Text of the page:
MegaMinds AIthority Interview with Jeff Capone
2018 Govies Awards
Data Protection needs to be agnostic like Switzerland

The Rise Of DASB, Sunset Your DLP

Written by 
February 17, 2020
March 31, 2020

5 Reasons Why Organizations Are Switching

1. Manage by exception

DASB manages by exception

DASB persistently and transparently protects data, with no impact to end-user experience, applications, and business workflows. DASB flips the traditional data protection model from one of opting into the least amount of data to protect, to an expansive, opt-out model. This opt-out model enables organizations to protect any and all data and manage exceptions around collaboration.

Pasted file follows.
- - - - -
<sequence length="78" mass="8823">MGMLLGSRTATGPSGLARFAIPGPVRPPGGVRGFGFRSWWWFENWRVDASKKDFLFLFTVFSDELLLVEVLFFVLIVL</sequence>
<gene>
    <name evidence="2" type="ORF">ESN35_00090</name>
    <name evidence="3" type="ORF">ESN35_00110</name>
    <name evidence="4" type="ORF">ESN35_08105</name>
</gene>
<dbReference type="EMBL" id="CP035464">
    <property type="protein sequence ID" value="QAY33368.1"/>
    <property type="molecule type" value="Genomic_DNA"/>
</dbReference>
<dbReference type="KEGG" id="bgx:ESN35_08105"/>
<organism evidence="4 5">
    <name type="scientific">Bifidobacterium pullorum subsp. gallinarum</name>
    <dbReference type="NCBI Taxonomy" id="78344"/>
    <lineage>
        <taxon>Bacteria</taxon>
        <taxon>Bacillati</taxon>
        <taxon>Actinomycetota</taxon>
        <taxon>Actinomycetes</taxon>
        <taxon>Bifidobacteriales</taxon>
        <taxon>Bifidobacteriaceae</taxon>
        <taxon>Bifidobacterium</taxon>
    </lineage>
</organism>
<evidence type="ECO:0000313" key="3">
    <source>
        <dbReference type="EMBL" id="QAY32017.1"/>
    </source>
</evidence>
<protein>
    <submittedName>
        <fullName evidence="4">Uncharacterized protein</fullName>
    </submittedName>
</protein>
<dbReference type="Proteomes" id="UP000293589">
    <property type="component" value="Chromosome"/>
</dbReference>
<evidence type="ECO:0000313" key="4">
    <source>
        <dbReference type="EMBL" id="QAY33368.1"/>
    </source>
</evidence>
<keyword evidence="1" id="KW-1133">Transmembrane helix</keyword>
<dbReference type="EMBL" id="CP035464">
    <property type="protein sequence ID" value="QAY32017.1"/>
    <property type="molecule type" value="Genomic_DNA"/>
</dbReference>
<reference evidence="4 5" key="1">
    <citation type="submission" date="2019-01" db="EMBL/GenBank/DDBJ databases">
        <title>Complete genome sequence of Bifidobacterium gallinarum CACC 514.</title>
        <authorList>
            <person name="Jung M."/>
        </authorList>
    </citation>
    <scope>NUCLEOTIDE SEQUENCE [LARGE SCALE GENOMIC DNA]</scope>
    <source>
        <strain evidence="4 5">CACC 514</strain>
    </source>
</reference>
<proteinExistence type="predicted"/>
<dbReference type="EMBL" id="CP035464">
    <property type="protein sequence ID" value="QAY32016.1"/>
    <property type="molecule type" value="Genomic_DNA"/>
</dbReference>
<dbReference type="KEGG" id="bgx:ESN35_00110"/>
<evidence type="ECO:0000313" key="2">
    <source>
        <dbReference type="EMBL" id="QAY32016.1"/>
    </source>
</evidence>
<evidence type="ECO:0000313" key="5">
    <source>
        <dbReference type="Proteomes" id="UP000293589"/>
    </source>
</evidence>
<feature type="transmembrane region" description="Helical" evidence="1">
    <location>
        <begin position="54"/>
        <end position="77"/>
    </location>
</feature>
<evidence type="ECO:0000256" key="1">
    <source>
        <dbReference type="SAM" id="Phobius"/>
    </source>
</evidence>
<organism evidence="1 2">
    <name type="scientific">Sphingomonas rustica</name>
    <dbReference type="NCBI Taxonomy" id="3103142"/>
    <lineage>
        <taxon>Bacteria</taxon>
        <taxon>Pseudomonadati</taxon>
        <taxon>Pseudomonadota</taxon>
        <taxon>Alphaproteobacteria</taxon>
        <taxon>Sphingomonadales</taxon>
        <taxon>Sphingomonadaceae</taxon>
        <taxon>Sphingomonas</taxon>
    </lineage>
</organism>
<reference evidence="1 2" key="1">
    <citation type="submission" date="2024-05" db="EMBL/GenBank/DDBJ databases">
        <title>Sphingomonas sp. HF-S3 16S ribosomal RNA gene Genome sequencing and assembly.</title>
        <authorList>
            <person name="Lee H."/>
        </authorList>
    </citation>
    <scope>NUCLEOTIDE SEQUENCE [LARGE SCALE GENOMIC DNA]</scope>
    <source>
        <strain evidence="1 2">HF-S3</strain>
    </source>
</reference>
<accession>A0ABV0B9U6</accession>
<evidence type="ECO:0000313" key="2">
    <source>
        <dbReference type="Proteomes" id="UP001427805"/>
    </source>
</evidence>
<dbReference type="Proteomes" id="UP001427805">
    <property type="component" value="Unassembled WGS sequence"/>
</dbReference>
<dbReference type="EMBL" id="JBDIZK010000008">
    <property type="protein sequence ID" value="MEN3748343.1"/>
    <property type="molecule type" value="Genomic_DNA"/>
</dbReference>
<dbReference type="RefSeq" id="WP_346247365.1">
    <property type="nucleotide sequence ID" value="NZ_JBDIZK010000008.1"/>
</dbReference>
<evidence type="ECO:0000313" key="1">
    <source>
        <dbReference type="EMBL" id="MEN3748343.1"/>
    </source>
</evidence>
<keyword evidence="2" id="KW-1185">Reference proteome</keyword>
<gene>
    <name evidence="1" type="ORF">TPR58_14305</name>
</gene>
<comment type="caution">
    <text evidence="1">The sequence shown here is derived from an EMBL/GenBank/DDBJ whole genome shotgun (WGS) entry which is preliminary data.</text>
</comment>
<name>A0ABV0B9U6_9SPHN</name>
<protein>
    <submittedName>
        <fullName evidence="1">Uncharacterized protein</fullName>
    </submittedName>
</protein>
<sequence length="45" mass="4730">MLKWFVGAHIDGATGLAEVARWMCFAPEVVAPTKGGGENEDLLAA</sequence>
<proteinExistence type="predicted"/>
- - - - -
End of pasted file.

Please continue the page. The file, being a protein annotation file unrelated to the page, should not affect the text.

DLP manages by rule

DLP requires rules to be written for every scenario.  Whether the scenarios are trying to identify every possible exfiltration pathway or map to acceptable business use, these rules need to be continuously tuned to decrease alerts, false positives and false negatives.  

2. Identify data by DNA

DASB expands its protection through dDNA matching 

DASB’s patented similarity detection engine understands the DNA of the data (dDNA) and looks for a match to dDNA that is already protected. If there is a match, Magic Derivative applies protection to this data automatically, with the same access controls as the originally protected data. This means that even if you have not discovered or classified all your sensitive data, or if your colleagues create or import new sensitive data down the road, DASB will automatically recognize this “unknown” data as sensitive and protect it.